Posted by Carolyn Pippen on Thursday, April 17, 2014
Whether you’re coming to the end of your college decision process or just starting, it is often easy to get caught up in the beautiful housing, eye-opening extracurriculars, and bustling city life surrounding a school’s campus. While these will all be important parts of your college experience, more often than not the decision boils down to the very reason you set off on this journey to start with: to get a world class education.
With this in mind, we want to give you a little bit of insight into what life as a Vanderbilt student is really all about. Today’s question: What is the most significant academic experience you have had at VU?
“I got involved in a research lab this past semester doing neuroscience research. My lab’s focus is autism, and in particular, how children and adults with autism interpret sounds and sights. We conduct a lot of psychophysics experiments as well as other neurological tests, and I have been playing a large role in designing some of these experiments. The coolest thing though, was that the week I joined the lab, I started Googling various things about autism. As soon as I searched “autism,” the very first link was to a news article on CNN about a recent breakthrough at my lab! That was such a humbling experience to be a part of cutting-edge research, but that’s what’s so wonderful about Vanderbilt – any undergraduate can very easily get involved in world-class research because professors here are so willing to take on undergraduates.” Pranjal Gupta, School of Engineering, Class of 2016, Auburn, AL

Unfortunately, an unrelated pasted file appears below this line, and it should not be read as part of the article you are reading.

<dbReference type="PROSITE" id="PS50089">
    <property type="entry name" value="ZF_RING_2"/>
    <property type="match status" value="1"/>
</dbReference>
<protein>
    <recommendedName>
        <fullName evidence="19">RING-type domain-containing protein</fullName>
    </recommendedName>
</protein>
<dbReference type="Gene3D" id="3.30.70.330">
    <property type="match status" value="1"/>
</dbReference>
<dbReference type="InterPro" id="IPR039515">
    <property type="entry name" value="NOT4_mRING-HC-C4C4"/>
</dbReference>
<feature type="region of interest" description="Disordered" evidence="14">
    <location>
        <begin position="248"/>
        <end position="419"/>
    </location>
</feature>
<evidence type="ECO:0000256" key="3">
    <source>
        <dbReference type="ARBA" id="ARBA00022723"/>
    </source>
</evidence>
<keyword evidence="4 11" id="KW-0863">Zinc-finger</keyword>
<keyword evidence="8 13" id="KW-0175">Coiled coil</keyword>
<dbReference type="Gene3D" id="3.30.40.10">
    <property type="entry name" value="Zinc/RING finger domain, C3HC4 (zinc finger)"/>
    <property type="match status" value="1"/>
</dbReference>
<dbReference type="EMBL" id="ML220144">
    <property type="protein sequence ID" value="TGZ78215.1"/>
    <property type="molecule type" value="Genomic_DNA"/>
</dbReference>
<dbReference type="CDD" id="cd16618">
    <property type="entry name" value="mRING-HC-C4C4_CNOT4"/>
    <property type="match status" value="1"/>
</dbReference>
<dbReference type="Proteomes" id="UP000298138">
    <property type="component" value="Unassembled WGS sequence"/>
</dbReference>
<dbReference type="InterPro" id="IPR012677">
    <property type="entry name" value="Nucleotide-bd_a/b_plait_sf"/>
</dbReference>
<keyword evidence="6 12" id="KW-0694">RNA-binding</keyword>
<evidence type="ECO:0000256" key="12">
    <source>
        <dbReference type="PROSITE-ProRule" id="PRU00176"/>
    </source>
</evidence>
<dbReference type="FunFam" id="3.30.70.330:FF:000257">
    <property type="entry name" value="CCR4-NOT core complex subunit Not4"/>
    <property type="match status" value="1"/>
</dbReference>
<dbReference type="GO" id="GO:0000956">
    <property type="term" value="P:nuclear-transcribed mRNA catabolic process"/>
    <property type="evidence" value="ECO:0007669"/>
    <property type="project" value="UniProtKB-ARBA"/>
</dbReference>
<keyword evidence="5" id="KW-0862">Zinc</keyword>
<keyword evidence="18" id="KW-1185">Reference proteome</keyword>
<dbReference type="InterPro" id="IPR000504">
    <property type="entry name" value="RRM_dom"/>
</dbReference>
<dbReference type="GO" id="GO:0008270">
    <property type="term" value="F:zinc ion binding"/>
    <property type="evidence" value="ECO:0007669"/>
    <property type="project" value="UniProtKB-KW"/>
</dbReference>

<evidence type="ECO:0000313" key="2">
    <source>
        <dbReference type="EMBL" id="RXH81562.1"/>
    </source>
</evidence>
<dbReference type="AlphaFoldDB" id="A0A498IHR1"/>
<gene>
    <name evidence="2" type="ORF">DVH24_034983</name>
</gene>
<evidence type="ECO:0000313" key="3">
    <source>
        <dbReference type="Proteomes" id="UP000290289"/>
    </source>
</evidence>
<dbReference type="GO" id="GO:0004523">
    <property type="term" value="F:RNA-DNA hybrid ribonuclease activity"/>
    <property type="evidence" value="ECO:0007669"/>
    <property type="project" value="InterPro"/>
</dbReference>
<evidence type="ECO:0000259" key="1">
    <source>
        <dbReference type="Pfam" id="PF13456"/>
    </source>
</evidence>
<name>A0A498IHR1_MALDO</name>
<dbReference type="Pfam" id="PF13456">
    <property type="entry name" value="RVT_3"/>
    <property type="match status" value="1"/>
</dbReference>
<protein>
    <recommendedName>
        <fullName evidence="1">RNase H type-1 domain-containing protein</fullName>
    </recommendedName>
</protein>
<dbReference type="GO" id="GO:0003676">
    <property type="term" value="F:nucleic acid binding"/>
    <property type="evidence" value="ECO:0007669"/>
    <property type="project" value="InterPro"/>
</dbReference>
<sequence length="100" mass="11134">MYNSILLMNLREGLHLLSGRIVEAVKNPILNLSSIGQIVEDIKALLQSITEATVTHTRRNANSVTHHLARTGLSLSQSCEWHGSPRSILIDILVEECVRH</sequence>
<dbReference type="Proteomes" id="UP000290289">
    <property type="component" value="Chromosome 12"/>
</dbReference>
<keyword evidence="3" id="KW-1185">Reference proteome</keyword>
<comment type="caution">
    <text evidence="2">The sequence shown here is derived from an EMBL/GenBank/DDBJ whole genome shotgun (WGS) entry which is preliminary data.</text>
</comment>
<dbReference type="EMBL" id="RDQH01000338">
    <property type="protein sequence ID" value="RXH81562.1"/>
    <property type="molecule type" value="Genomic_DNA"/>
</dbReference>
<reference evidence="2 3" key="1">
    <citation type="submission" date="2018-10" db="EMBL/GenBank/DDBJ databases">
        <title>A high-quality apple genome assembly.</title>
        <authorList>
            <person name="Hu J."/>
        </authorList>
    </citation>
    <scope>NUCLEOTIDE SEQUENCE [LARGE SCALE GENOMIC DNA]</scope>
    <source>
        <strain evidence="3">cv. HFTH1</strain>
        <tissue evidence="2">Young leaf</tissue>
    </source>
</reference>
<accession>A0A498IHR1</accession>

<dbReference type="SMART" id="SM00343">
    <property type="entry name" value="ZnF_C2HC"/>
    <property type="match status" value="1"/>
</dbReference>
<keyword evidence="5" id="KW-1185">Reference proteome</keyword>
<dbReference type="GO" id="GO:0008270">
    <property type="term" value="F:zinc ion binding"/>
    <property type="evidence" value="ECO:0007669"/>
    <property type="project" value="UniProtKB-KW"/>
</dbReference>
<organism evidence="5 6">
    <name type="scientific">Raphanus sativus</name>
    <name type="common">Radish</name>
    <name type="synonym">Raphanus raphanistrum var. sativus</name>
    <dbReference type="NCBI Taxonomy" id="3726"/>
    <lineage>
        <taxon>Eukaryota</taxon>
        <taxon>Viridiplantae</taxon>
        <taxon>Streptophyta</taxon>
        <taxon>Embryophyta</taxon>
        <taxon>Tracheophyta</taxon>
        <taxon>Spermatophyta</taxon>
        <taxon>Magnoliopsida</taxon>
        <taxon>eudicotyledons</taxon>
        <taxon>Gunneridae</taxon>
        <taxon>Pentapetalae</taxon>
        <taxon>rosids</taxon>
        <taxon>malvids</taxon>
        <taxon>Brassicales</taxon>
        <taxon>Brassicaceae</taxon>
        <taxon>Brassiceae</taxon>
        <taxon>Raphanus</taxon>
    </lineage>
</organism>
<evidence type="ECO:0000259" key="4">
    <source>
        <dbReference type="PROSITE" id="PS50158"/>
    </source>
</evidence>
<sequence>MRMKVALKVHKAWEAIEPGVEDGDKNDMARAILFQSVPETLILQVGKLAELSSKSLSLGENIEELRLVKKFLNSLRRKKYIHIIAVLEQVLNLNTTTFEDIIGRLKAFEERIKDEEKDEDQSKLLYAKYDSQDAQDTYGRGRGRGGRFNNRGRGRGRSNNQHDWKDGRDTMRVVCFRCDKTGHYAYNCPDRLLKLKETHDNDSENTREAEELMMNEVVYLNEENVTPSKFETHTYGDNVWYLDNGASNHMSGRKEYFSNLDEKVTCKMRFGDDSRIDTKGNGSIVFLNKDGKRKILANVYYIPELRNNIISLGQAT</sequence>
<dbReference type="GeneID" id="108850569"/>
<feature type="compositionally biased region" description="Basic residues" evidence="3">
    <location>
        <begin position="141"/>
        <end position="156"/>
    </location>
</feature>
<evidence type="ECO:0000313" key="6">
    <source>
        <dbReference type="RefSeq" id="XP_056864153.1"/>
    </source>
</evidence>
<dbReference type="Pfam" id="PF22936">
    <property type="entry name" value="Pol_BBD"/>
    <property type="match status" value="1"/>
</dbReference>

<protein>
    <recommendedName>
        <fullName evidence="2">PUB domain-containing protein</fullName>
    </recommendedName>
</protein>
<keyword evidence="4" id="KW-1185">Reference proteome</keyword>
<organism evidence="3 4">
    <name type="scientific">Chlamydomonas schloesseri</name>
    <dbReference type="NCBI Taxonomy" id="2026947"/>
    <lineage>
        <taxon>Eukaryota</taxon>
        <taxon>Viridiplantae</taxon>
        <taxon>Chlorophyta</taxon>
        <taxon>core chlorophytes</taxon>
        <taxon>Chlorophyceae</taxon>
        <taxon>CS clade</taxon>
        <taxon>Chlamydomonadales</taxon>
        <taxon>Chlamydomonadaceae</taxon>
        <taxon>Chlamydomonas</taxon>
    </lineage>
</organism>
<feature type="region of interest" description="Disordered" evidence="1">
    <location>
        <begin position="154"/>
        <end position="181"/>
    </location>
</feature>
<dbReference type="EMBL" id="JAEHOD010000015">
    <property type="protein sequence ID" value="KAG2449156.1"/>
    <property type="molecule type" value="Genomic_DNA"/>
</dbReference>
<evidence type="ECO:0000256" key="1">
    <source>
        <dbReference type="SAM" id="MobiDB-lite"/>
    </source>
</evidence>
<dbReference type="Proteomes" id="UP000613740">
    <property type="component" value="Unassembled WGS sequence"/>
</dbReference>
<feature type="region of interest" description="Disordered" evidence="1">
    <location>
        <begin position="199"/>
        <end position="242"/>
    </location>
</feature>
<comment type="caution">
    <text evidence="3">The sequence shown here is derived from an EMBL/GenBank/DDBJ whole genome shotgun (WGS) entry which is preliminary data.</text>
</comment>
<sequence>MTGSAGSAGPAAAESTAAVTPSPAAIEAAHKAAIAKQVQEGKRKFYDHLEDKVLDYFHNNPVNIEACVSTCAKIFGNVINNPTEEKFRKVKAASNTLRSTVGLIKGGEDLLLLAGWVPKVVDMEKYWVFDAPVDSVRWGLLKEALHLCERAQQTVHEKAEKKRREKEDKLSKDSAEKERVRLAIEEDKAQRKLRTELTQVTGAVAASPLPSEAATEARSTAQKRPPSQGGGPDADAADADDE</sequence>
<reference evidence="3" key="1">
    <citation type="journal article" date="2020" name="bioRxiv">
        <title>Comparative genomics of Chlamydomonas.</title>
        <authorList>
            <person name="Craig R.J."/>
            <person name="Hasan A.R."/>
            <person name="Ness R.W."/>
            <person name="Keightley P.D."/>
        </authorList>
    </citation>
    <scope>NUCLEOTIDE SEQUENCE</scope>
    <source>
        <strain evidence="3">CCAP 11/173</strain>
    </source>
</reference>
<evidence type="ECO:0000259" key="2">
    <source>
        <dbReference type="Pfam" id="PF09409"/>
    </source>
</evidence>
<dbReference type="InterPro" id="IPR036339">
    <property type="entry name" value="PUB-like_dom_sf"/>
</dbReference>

“My favorite academic experience began my sophomore year and ended the summer before my junior year. Blair was hosting a giant symposium and concert called Cage-apalooza (after the composer John Cage) and one of the professors giving a talk was in the art department. I had never once considered taking an art class, but her presentation was so interesting that I felt compelled to take her class. Flash forward to junior year, I took her class first semester and we worked so well together that I did an independent study with her the following semester. At some point during spring semester, she and I saw the announcements for the Vanderbilt University Summer Research Project and knew that we should apply for it. Long story short: we applied, received the grant, and got to spend 10 weeks in New York City studying art, activism, and interaction– the whole thing funded by Vanderbilt! That summer was one of the most formative experiences of my entire undergrad career and it was possible because of the amazing faculty on campus and the lengths they are willing to go to see their students succeed.” Roo George-Warren, Blair School of Music, Class of 2014, Rock Hill, SC
“For my psychology major, I will soon complete a two-year research thesis project. At the start of my junior year, I joined the Vanderbilt Developmental Stuttering Project to work in the lab and complete my thesis under the guidance of Dr. Tedra Walden. Working in the lab has really allowed me to apply what I’ve learned in the classroom about research (by designing my project, collecting data, analyzing data, and writing my thesis) and clinical work (by administering language tests, conversation tasks, and parent interviews during participant visits) and to take ownership of my own project. I’m very proud of my thesis, about emotion and stuttering in preschool children, and of the ways I’ve grown as a clinician and scientist during my time on the project. I plan on attending graduate school in speech-language pathology next year, and my research project introduced me to that field and prepared me for the challenges of my future career.” Emily Morrow, College of Arts & Science, Class of 2014, Mobile, AL